New York Rent Laws
RSL Table of Contents

NYC Rent Stabilization Law of 1969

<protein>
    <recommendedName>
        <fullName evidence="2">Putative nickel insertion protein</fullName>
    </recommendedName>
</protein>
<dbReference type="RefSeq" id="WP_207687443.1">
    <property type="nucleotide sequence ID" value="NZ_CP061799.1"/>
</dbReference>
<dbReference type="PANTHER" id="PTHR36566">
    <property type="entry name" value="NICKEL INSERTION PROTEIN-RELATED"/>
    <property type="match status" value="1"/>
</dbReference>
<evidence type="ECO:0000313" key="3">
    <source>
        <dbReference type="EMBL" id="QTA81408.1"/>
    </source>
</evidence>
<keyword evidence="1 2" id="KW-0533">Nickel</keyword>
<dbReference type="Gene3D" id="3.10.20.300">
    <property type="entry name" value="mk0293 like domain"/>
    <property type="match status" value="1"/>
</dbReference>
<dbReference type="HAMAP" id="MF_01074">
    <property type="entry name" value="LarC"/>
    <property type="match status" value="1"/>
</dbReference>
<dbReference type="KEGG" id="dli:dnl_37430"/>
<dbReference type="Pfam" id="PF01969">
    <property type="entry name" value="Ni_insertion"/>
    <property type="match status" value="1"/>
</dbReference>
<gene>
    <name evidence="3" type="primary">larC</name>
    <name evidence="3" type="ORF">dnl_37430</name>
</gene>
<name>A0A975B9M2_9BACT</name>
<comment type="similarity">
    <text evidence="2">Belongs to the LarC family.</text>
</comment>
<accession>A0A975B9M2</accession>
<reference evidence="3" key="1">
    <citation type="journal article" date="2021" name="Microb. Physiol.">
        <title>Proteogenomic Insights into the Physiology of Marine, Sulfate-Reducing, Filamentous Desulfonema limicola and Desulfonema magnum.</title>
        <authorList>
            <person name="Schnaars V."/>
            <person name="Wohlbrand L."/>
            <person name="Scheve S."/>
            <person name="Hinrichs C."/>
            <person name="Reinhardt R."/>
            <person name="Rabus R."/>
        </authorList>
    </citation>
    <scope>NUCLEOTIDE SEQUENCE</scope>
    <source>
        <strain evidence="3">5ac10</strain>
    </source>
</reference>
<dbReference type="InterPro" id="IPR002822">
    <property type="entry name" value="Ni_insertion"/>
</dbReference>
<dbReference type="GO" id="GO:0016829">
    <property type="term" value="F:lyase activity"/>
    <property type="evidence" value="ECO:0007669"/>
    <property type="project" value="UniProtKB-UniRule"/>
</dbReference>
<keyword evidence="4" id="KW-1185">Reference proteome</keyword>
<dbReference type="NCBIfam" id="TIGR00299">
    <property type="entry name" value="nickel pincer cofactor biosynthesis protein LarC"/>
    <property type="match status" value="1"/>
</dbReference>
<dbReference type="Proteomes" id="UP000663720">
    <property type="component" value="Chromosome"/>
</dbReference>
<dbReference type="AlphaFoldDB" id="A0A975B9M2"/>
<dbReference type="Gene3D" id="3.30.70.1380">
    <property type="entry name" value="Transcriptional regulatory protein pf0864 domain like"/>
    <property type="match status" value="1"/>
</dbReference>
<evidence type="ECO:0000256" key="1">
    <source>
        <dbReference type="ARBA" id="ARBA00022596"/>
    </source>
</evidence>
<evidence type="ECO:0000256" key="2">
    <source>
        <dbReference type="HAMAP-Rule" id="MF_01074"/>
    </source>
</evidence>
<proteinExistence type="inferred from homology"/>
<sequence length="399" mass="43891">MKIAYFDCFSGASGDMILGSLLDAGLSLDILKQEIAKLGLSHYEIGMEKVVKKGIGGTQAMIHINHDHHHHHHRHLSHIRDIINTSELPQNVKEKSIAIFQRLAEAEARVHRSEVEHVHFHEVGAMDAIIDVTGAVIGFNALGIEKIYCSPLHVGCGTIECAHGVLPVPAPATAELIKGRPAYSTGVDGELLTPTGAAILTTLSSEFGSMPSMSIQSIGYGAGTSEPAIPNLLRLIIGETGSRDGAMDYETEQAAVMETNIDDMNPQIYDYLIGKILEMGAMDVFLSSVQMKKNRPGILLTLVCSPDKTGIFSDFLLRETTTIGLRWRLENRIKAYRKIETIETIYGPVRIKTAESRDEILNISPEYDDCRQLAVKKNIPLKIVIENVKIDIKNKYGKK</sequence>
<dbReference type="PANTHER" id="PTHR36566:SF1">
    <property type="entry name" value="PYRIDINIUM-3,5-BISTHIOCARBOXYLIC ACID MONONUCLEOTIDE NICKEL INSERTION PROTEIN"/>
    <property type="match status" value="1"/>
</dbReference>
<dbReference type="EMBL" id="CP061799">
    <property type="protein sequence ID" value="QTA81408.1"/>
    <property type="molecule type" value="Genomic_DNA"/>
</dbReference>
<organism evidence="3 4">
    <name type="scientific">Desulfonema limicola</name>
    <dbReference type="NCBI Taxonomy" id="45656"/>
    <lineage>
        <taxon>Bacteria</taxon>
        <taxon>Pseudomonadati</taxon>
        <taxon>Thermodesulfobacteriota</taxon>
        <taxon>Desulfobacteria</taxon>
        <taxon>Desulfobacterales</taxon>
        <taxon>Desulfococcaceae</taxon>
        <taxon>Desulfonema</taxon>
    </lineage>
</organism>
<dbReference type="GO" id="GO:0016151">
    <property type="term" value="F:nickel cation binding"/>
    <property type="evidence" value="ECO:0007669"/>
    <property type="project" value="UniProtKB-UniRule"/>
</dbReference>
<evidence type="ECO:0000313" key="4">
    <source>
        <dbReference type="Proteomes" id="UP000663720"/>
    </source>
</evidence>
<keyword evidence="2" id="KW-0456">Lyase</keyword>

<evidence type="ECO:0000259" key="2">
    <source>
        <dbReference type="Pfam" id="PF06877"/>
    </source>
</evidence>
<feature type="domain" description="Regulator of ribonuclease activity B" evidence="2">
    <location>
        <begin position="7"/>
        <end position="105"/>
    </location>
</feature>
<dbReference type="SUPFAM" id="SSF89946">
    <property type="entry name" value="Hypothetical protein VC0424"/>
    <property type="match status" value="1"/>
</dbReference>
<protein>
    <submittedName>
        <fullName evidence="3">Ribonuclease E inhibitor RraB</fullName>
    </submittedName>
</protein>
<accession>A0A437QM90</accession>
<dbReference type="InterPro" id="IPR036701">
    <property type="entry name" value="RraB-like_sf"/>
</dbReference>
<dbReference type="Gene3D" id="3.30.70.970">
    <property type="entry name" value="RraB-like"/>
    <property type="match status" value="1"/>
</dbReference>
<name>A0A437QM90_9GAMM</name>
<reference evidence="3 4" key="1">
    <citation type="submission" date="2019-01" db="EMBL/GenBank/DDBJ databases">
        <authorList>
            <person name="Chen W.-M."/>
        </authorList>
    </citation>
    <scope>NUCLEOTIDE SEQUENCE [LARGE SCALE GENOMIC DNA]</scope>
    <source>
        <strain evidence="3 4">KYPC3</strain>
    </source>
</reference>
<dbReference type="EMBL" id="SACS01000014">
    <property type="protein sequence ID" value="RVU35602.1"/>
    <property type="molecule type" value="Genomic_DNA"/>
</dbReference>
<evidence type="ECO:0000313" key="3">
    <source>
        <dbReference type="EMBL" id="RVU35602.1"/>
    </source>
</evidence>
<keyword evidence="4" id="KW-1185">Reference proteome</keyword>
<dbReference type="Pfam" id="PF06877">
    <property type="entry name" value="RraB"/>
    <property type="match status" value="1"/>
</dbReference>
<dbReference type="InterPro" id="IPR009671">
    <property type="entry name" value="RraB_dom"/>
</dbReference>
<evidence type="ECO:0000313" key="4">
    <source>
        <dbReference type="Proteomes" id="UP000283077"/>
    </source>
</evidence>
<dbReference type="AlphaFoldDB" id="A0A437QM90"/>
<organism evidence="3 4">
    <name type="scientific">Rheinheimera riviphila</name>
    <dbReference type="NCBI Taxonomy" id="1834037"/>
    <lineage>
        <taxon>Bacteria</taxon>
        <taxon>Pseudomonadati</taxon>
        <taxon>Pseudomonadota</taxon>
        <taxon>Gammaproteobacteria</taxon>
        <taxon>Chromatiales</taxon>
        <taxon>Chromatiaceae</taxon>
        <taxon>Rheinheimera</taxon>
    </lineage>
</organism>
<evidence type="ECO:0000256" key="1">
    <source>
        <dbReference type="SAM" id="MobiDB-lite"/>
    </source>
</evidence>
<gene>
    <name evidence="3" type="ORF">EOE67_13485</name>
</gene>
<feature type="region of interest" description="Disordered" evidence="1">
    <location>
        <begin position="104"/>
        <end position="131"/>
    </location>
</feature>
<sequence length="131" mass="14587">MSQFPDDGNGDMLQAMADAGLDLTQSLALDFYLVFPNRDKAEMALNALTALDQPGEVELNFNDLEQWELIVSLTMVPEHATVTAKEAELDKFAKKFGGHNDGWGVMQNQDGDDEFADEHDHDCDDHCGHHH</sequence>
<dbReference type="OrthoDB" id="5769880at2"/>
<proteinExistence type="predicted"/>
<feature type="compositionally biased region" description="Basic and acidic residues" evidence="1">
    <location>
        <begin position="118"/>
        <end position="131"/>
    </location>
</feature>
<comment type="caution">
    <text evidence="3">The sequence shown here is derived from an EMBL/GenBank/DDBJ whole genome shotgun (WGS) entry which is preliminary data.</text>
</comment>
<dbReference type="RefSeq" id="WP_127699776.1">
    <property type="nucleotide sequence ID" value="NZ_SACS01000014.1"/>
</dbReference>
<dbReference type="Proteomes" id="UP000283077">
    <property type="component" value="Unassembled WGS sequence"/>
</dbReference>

Sec. 26-511. REAL ESTATE INDUSTRY STABILIZATION ASSOCIATION. a. The real estate industry stabilization association registered with the department of housing preservation and development is hereby divested of all its powers and authority under this law. b. The stabilization code heretofore promulgated by such association, as approved by the department of housing preservation and development, is hereby continued to the extent that it is not inconsistent with law. Such code may be amended from time to time, provided, however, that no such amendments shall be promulgated except by action of the commissioner of the division of housing and community renewal and provided further, that prior to the adoption of any such amendments, the commissioner shall (i) submit the proposed amendments to the commissioner of the department of housing preservation and development and allow such commissioner thirty days to make comments or recommendations on the proposed amendments, (ii) review the comments or recommendations, if any, made pursuant to clause (i) of this subdivision and make any revisions to the proposed amendments which the commissioner of the division of housing and community renewal deems appropriate provided that any such review and revision shall be completed within thirty days of receipt of such comments or recommendations and (iii) thereafter hold a public hearing on the proposed amendments. No provision of such code shall impair or diminish any right or remedy granted to any party by this law or any other provision of law. c. A code shall not be adopted hereunder unless it appears to the division of housing and community renewal that such code (1) provides safeguards against unreasonably high rent increases and, in general, protects tenants and the public interest, and does not impose any industry wide schedule of rents or minimum rentals; (2) requires owners not to exceed the level of lawful rents as provided by this law; (3) provides for a cash refund or a credit, to be applied against future rent, in the amount of any rent overcharge collected by an owner and any penalties costs, attorneys' fees and interest from the date of the overcharge at the rate of interest payable on a judgment pursuant to section five thousand four of the civil practice law and rules for which the owner is assessed; (4) includes provisions requiring owners to grant a one or two year vacancy or renewal lease at the option of the tenant except where a mortgage or mortgage commitment existing as of April first, nineteen hundred sixty- nine, provides that the mortgagor shall not grant a one year lease; (5) includes guidelines with respect to such additional rent and related matters as, for example, security deposits, advance rental payments, the use of escalator clauses in leases and provision for increase in rentals for garages and other ancillary facilities, so as to insure that the level of fair rent increase established under this law will not be subverted and made ineffective; (6) provides criteria whereby the commissioner may act upon applications by owners for increases in excess of the level of fair rent increase established under this law provided, however, that such criteria shall provide (a) as to hardship applications, for a finding that the level of fair rent increase is not sufficient to enable the owner to maintain approximately the same average annual net income (which shall be computed without regard to debt service, financing costs or management fees) for the three year period ending on or within six months of the date of an application pursuant to such criteria as compared with annual net income, which prevailed on the average over the period nineteen hundred sixty-eight through nineteen hundred seventy, or for the first three years of operation if the building was completed since nineteen hundred sixty- eight or for the first three fiscal years after a transfer of title to a new owner provided the new owner can establish to the satisfaction of the commissioner that he or she acquired title to the building as a result of a bona fide sale of the entire building and that the new owner is unable to obtain requisite records for the fiscal years nineteen hundred sixty- eight through nineteen hundred seventy despite diligent efforts to obtain same from predecessors in title and further provided that the new owner can provide financial data covering a minimum of six years under his or her continuous and uninterrupted operation of the building to meet the three year to three year comparative test periods herein provided; and (b) as to completed building-wide major capital improvements, for a finding that such improvements are deemed depreciable under the Internal Revenue Code and that the cost is to be amortized over a seven-year period, based upon cash purchase price exclusive of interest or service charges. Notwithstanding anything to the contrary contained herein, no increase granted pursuant to this paragraph shall, when added to the annual gross rents, as determined by the commissioner, exceed the sum of, (i) the annual operating expenses, (ii) an allowance for management services as determined by the commissioner, (iii) actual annual mortgage debt service (interest and amortization) on its indebtedness to a lending institution, an insurance company, a retirement fund or welfare fund which is operated under the supervision of the banking or insurance laws of the state of New York or the united states, and (iv) eight and one-half percent of that portion of the fair market value of the property which exceeds the unpaid principal amount of the mortgage indebtedness referred to in subparagraph (iii) of this paragraph. Fair market value for the purposes of this paragraph shall be six times the annual gross rent. The collection of any increase in the stabilized rent for any apartment pursuant to this paragraph shall not exceed six percent in any year from the effective date of the order granting the increase over the rent set forth in the schedule of gross rents, with collectibility of any dollar excess above said sum to be spread forward in similar increments and added to the stabilized rent as established or set in future years; (6a) provides criteria whereby as an alternative to the hardship application provided under paragraph six of this subdivision owners of buildings acquired by the same owner or a related entity owned by the same principals three years prior to the date of application may apply to the division for increases in excess of the level of applicable guideline increases established under this law based on a finding by the commissioner that such guideline increases are not sufficient to enable the owner to maintain an annual gross rent income for such building which exceeds the annual operating expenses of such building by a sum equal to at least five percent of such gross rent. For the purposes of this paragraph, operating expenses shall consist of the actual, reasonable, costs of fuel, labor, utilities, taxes, other than income or corporate franchise taxes, fees, permits, necessary contracted services and noncapital repairs, insurance, parts and supplies, management fees and other administrative costs and mortgage interest. For the purposes of this paragraph, mortgage interest shall be deemed to mean interest on a bona fide mortgage including an allocable portion of charges related thereto. Criteria to be considered in determining a bona fide mortgage other than an institutional mortgage shall include; condition of the property, location of the property, the existing mortgage market at the time the mortgage is placed, the term of the mortgage, the amortization rate, the principal amount of the mortgage, security and other terms and conditions of the mortgage. The commissioner shall set a rental value for any unit occupied by the owner or a person related to the owner or unoccupied at the owner's choice for more than one month at the last regulated rent plus the minimum number of guidelines increases or, if no such regulated rent existed or is known, the commissioner shall impute a rent consistent with other rents in the building. The amount of hardship increase shall be such as may be required to maintain the annual gross rent income as provided by this paragraph. The division shall not grant a hardship application under this paragraph or paragraph six of this subdivision for a period of three years subsequent to granting a hardship application under the provisions of this paragraph. The collection of any increase in the rent for any housing accommodation pursuant to this paragraph shall not exceed six percent in any year from the effective date of the order granting the increase over the rent set forth in the schedule of gross rents, with collectibility of any dollar excess above said sum to be spread forward in similar increments and added to the rent as established or set in future years. No application shall be approved unless the owner's equity in such building exceeds five percent of (i) the arms length purchase price of the property; (ii) the cost of any capital improvements for which the owner has not collected a surcharge- (iii) any repayment of principal of any mortgage or loan used to finance the purchase of the property or any capital improvements for which the owner has -not collected a surcharge and (iv) any increase in the equalized assessed value of the property which occurred subsequent to the first valuation of the property after purchase by the owner. For the purposes of this paragraph, owner's equity shall mean the sum of (i) the purchase price of the property less the principal of any mortgage or loan used to finance the purchase of the property, (ii) the cost of any capital improvement for which the owner has not collected a surcharge less the principal of any mortgage or loan used to finance said improvement, (iii) any repayment of the principal of any mortgage or loan used to finance the purchase of the property or any capital improvement for which the owner has not collected a surcharge, and (iv) any increase in the equalized assessed value of the property which occurred subsequent to the first valuation of the property after purchase by the owner. (7) establishes a fair and consistent formula for allocation of rental adjustment to be made upon granting of an increase by the commissioner; (8) requires owners to maintain all services furnished by them on May thirty-first, nineteen hundred sixty-eight, or as otherwise provided by law, in connection with the leasing of the dwelling units covered by this law; (9) provides that an owner shall not refuse to renew a lease except: (a) where he or she intends in good faith to demolish the building and has obtained a permit therefor from the department of buildings, or (b) where he or she seeks to recover possession of one or more dwelling units for his or her own personal use and occupancy as his or her primary residence in the city of New York and/or for the use and occupancy of a member of his or her immediate family as his or her primary residence in the city of New York provided however, that this subparagraph shall not apply where a tenant or the spouse of a tenant lawfully occupying the dwelling unit is sixty-two years of age or older, or has an impairment which results from anatomical, physiological or psychological conditions, other than addiction to alcohol, gambling, or any controlled substance, which are demonstrable by medically acceptable clinical and laboratory diagnostic techniques, and which are expected to be permanent and which prevent the tenant from engaging in any substantial gainful employment, unless such owner offers to provide and if requested, provides an equivalent or superior housing accommodation at the same or lower stabilized rent in a closely proximate area. The provisions of this subparagraph shall only permit one of the individual owners of any building to recover possession of one or more dwelling units for his or her own personal use and/or for that of his or her immediate family. Any dwelling unit recovered by an owner pursuant to this subparagraph shall not for a period of three years be rented, leased, subleased or assigned to any person other than a person for whose benefit recovery of the dwelling unit is permitted pursuant to this subparagraph or to the tenant in occupancy at the time of recovery under the same terms as the original lease. This subparagraph shall not be deemed to establish or eliminate any claim that the former tenant of the dwelling unit may otherwise have against the owner. Any such rental, lease, sublease or assignment during such period to any other person may be subject to a penalty of a forfeiture of the right to any increases in residential rents in such building for a period of three years; or (c) where the housing accommodation is owned by a hospital, convent, monastery, asylum, public institution, college, school dormitory or any institution operated exclusively for charitable or educational purposes on a nonprofit basis and either: (i) the tenant's initial tenancy commenced after the owner acquired the property and the owner requires the unit in connection with its charitable or educational purposes including, but not limited to, housing for affiliated persons; provided that with respect to any tenant whose right to occupancy commenced prior to July first, nineteen hundred seventy-eight pursuant to a written lease or written rental agreement and who did not receive notice at the time of the execution of the lease that his or her tenancy was subject to nonrenewal, the institution shall not have the right to refuse to renew pursuant to this subparagraph provided further that a tenant who was affiliated with the institution at the commencement of his or her tenancy and whose affiliation terminates during such tenancy shall not have the right to a renewal lease; or (ii) the owner requires the unit for a nonresidential use in connection with its charitable or educational purposes; or (d) on specified grounds set forth in the code consistent with the purposes of this law; or (e) where a tenant violates the provisions of paragraph twelve of this subdivision. (9a) provides that where an owner has submitted to and the attorney general has accepted for filing an offering plan to convert the building to cooperative or condominium ownership and the owner has presented the offering plan to the tenants in occupancy, any renewal or vacancy lease may contain a provision that if a building is converted to cooperative or condominium ownership pursuant to an eviction plan, as provided in section three hundred fifty-two-eeee of the general business law, the lease may only be canceled upon the expiration of three years after the plan has been declared effective, and upon ninety days notice to the tenant that such period has expired or will be expiring. (10) specifically provides that if an owner fails to comply with any order of the commissioner or is found by the commissioner to have harassed a tenant to obtain vacancy of his or her housing accommodation, he or she shall, in addition to being subject to any other penalties or remedies permitted by law, be barred thereafter from applying for or collecting any further rent increase. The compliance by the owner with the order of the commissioner or the restoration of the tenant subject to harassment to the housing accommodation or compliance with such other remedy as shall be determined by the commissioner to be appropriate shall result in the prospective elimination of such sanctions; (11) includes provisions which may be peculiarly applicable to hotels including specifically that no owner shall refuse to extend or renew a tenancy for the purpose of preventing a hotel tenant from becoming a permanent tenant- and (12) permits subletting of units subject to this law pursuant to section two hundred twenty-six-b of the real property law provided that (a) the rental charged to the subtenant does not exceed the stabilized rent plus a ten percent surcharge payable to the tenant if the unit sublet was furnished with the tenant's furniture; (b) the tenant can establish that at all times he or she has maintained the unit as his or her primary residence and intends to occupy it as such at the expiration of the sublease; (c) an owner may terminate the tenancy of a tenant who sublets or assigns contrary to the terms of this paragraph but no action or proceeding based on the nonprimary residence of a tenant may be commenced prior to the expiration date of his or her lease; (d) where an apartment is sublet the prime tenant shall retain the right to a renewal lease and the rights and status of a tenant in occupancy as they relate to conversion to condominium or cooperative ownership; (e) where a tenant violates the provisions of subparagraph (a) of this paragraph the subtenant shall be entitled to damages of three times the overcharge and may also be awarded attorneys fees and interest from the date of the overcharge at the rate of interest payable on a judgment pursuant to section five thousand four of the civil practice law and rules; (f) the tenant may not sublet the unit for more than a total of two years, including the term of the proposed sublease, out of the four-year period preceding the termination date of the proposed sublease. The provisions of this subparagraph shall only apply to subleases commencing on and after July first, nineteen hundred eighty-three (g) for the purposes of this paragraph only, the term of the proposed sublease may extend beyond the term of the tenant's lease. In such event, such sublease shall be subject to the tenant's right to a renewal lease. The subtenant shall have no right to a renewal lease. It shall be unreasonable for an owner to refuse to consent to a sublease solely because such sublease extends beyond the tenant's lease; and (h) notwithstanding the provisions of section two hundred twenty-six-b of the real property law, a not-for-profit hospital shall have the right to sublet any housing accommodation leased by it to its affiliated personnel without requiring the landlord's consent to any such sublease and without being bound by the provisions of subparagraphs (b), (c) and (f) of this paragraph. Commencing with the effective date of this subparagraph, whenever a not-for- profit hospital executes a renewal lease for a housing accommodation, the legal regulated rent shall be increased by a sum equal to fifteen percent of the previous lease rental for such housing accommodation, hereinafter referred to as a vacancy surcharge, unless the landlord shall have received within the seven year period prior to the commencement date of such renewal lease any vacancy increases or vacancy surcharges allocable to the said housing accommodation. In the event the landlord shall have received any such vacancy increases or vacancy surcharges during such seven year period, the vacancy surcharge shall be reduced by the amount received by any such vacancy increase or vacancy surcharges. d. (1) Each owner subject to the rent stabilization law shall furnish to each tenant signing a new or renewal lease, a rider describing the rights and duties of owners and tenants as provided for under the rent stabilization law of nineteen hundred sixty-nine. Such publication shall conform to the intent of section 5- 702 of the general obligations law and shall be attached as an addendum to the lease. Upon the face of each lease, in bold print, shall appear the following: "Attached to this lease are the pertinent rules and regulations governing tenants and landlords' rights under the rent stabilization law of nineteen hundred sixty-nine". (2) The rider shall be in a form promulgated by the commissioner in larger type than the lease and shall be utilized as provided in paragraph one of this subdivision. e. Each owner of premises subject to the rent stabilization law shall furnish to each tenant signing a new or renewal lease, a copy of the fully executed new or renewal lease bearing the signatures of owner and tenant and the beginning and ending dates of the lease term, within thirty days from the owner's receipt of the new or renewal lease signed by the tenant.